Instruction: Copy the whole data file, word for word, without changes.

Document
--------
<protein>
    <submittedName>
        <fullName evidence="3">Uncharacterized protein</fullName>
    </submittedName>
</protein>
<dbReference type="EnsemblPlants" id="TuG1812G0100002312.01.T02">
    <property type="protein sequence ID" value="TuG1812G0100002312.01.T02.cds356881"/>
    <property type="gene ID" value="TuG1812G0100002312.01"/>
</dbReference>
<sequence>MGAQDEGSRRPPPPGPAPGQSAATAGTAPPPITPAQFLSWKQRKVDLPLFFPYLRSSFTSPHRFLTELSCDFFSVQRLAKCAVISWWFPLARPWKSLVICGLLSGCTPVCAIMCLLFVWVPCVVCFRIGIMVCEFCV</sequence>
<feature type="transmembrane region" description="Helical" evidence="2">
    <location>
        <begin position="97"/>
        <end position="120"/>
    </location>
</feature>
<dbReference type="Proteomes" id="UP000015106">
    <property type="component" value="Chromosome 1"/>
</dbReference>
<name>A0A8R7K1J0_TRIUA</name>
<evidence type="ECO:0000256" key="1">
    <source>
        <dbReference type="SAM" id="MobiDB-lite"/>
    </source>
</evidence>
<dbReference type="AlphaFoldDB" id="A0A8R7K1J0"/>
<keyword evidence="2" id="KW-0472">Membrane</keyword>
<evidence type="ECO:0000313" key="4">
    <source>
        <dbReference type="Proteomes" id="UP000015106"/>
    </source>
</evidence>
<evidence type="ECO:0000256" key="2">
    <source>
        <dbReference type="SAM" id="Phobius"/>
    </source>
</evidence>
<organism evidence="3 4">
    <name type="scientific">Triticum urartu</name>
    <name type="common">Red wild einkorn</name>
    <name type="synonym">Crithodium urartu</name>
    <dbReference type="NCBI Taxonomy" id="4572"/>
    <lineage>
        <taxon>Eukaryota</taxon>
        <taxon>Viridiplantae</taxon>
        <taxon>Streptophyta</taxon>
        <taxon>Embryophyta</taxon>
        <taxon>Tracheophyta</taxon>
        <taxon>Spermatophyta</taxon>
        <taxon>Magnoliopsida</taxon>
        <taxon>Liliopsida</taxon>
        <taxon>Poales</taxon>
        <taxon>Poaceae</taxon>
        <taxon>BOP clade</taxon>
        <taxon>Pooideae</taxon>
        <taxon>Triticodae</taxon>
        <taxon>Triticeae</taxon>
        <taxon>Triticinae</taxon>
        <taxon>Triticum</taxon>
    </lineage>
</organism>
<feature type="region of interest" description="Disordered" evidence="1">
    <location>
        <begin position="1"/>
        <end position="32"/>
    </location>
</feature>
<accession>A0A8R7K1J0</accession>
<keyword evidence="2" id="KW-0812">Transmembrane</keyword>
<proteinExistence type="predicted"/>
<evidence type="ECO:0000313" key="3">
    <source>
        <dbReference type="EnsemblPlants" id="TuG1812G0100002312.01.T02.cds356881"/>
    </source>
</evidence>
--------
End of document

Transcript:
<protein>
    <submittedName>
        <fullName evidence="3">Uncharacterized protein</fullName>
    </submittedName>
</protein>
<dbReference type="EnsemblPlants" id="TuG1812G0100002312.01.T02">
    <property type="protein sequence ID" value="TuG1812G0100002312.01.T02.cds356881"/>
    <property type="gene ID" value="TuG1812G0100002312.01"/>
</dbReference>
<sequence>MGAQDEGSRRPPPPGPAPGQSAATAGTAPPPITPAQFLSWKQRKVDLPLFFPYLRSSFTSPHRFLTELSCDFFSVQRLAKCAVISWWFPLARPWKSLVICGLLSGCTPVCAIMCLLFVWVPCVVCFRIGIMVCEFCV</sequence>
<feature type="transmembrane region" description="Helical" evidence="2">
    <location>
        <begin position="97"/>
        <end position="120"/>
    </location>
</feature>
<dbReference type="Proteomes" id="UP000015106">
    <property type="component" value="Chromosome 1"/>
</dbReference>
<name>A0A8R7K1J0_TRIUA</name>
<evidence type="ECO:0000256" key="1">
    <source>
        <dbReference type="SAM" id="MobiDB-lite"/>
    </source>
</evidence>
<dbReference type="AlphaFoldDB" id="A0A8R7K1J0"/>
<keyword evidence="2" id="KW-0472">Membrane</keyword>
<evidence type="ECO:0000313" key="4">
    <source>
        <dbReference type="Proteomes" id="UP000015106"/>
    </source>
</evidence>
<evidence type="ECO:0000256" key="2">
    <source>
        <dbReference type="SAM" id="Phobius"/>
    </source>
</evidence>
<organism evidence="3 4">
    <name type="scientific">Triticum urartu</name>
    <name type="common">Red wild einkorn</name>
    <name type="synonym">Crithodium urartu</name>
    <dbReference type="NCBI Taxonomy" id="4572"/>
    <lineage>
        <taxon>Eukaryota</taxon>
        <taxon>Viridiplantae</taxon>
        <taxon>Streptophyta</taxon>
        <taxon>Embryophyta</taxon>
        <taxon>Tracheophyta</taxon>
        <taxon>Spermatophyta</taxon>
        <taxon>Magnoliopsida</taxon>
        <taxon>Liliopsida</taxon>
        <taxon>Poales</taxon>
        <taxon>Poaceae</taxon>
        <taxon>BOP clade</taxon>
        <taxon>Pooideae</taxon>
        <taxon>Triticodae</taxon>
        <taxon>Triticeae</taxon>
        <taxon>Triticinae</taxon>
        <taxon>Triticum</taxon>
    </lineage>
</organism>
<feature type="region of interest" description="Disordered" evidence="1">
    <location>
        <begin position="1"/>
        <end position="32"/>
    </location>
</feature>
<accession>A0A8R7K1J0</accession>
<keyword evidence="2" id="KW-0812">Transmembrane</keyword>
<proteinExistence type="predicted"/>
<evidence type="ECO:0000313" key="3">
    <source>
        <dbReference type="EnsemblPlants" id="TuG1812G0100002312.01.T02.cds356881"/>
    </source>
</evidence>